The Loneliest Road, St. Louis to Mt. Vernon, Kansas

It took an hour to get to St. Louis on I64. Traffic was moderately heavy and sometimes frantic. It rained heavily as I navigated the southern edge of the big city. You can complain about 18-wheelers all you want, but I have nothing but respect for these road warriors. I could barely see the lanes, so I got behind a tractor-trailer and followed. He slowed to a safe speed as we wound our way around overpasses, underpasses and roads going everywhere. Thank God for Google Maps GPS directions. One wrong turn and you’ll lose an hour. with crazy people driving too fast, we (my tractor-trailer and I) passed several accidents. I wasn’t dressed to get out in this rain, and thank God I didn’t have to. I finally found I44 and it started thinning out slightly. Now the trucks were all business, but I was trying to find Rt. 50.

Rt. 50 is a coast-to-coast highway and a main route before interstates. My goal is to travel this road to Nevada, where it gets its name, “The Loneliest Highway”. I have traveled it across Nevada, and it is appropriately named. Through this part of the country, it is simply a beautiful highway through beautiful country, lush farmland and small towns. America at its best.

This is Amish country with Amish restaurants and furniture stores. They take incredible care of the land. I wanted to stop at bakeries and shop antique stores, but I must get on. It’s Dutch country and New Holland tractor sales. Some parts of the road are four lanes with a speed limit of 65, while other parts are two lanes and 55 or 60 speed limits. For me, this is a very pleasant drive. I only took one wrong turn through an interesting town where 50 turns left with no sign, or maybe I was too busy looking at the sites.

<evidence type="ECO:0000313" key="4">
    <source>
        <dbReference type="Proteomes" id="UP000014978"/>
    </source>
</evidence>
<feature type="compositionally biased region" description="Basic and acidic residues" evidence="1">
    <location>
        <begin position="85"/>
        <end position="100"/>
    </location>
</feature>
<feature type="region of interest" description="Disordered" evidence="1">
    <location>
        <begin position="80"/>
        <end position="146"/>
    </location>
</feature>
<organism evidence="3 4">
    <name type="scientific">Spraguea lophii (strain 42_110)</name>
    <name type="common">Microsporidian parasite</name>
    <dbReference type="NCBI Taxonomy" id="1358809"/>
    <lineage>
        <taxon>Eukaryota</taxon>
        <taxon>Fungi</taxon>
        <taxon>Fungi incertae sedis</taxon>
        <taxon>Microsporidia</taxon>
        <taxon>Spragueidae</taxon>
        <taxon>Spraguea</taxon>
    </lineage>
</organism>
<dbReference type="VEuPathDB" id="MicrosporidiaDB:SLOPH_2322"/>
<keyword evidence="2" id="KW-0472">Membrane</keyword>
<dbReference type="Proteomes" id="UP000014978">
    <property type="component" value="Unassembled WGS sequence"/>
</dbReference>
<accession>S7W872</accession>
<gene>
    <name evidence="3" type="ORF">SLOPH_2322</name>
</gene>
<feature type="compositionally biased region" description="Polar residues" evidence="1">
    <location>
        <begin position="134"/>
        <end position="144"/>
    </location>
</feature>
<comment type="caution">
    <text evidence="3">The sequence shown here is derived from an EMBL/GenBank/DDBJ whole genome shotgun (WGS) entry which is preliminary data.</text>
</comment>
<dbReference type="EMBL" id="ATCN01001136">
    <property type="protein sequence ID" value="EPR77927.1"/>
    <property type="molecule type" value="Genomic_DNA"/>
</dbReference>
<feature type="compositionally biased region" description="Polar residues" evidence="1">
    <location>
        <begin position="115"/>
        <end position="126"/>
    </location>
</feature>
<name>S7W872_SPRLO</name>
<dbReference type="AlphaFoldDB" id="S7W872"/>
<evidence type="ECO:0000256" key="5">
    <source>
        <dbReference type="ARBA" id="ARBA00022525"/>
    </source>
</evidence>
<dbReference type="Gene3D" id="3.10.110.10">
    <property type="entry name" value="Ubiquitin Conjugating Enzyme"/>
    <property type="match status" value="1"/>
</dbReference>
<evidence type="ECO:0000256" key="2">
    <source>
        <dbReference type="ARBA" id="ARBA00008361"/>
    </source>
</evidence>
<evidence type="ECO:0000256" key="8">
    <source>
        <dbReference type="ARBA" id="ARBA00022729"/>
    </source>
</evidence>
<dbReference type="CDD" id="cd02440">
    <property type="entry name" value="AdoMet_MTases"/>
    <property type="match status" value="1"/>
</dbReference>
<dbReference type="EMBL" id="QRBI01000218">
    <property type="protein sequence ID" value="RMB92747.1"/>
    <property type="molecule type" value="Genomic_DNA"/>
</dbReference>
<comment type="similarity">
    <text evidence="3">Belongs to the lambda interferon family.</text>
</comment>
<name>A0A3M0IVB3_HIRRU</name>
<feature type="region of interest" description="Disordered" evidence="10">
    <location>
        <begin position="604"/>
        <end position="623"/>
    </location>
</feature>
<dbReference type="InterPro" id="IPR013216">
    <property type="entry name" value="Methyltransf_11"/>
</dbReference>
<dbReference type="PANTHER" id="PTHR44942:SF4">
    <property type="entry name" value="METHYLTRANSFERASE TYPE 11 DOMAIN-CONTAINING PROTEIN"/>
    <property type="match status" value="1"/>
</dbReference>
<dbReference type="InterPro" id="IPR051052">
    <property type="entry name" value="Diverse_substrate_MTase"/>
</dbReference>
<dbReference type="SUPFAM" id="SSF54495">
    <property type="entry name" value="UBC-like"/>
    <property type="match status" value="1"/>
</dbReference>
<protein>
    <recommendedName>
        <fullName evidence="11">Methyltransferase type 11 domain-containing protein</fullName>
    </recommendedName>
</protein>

I’m a sucker for Lewis and Clark, so I drove well out of my way to get to Clark’s hill where he surveyed the Missouri River where the Osage joins it. I hiked up the hill to a trail along a ridge overlooking the river. You could hear the river roaring. It is high and muddy and moving fast. I cannot imagine oaring those big, heavy boats up this river. It was hot with 100% humidity. I was sweating like a dog. At a platform, all you can see are trees, the way Clark would have seen it. I’ll post some other pictures when I get time.

I wanted to get to Dodge City, but by late afternoon, I had enough. Fortunately, there is a Corps of Engineers campground around Cheney Reservoir, or rather there are about 8 campgrounds. Still I was lucky to find a spot. 4th of July is coming up. This is a beautiful campground with very generous sites right on the lake. It would be a good place to stay for a while, but I must go in the morning. About 475 miles today, but then I took a nice hike.

  3 comments for “The Loneliest Road, St. Louis to Mt. Vernon, Kansas

  1. Jane-Ashley Skinner
    July 1, 2020 at 7:37 am

    Speaking of Osage, you must read Killers of The Flower Moon about the Osage Indians and the birth of the FBI. Peter and I listened to it on a road trip last year. Great book!

  2. Ron Lowry
    July 1, 2020 at 6:47 pm

    Greg:  I view you as a “Road Warrior” Supreme in your own right.  So much to see and so little time ….will become more prevalent in our lives remaining time.Safe travels.R

    • July 5, 2020 at 7:26 am

      I agree Ron. Time is precious. So much to do, so little time. Looking forward to being on the river with you soon. It’s hot here, very hot!

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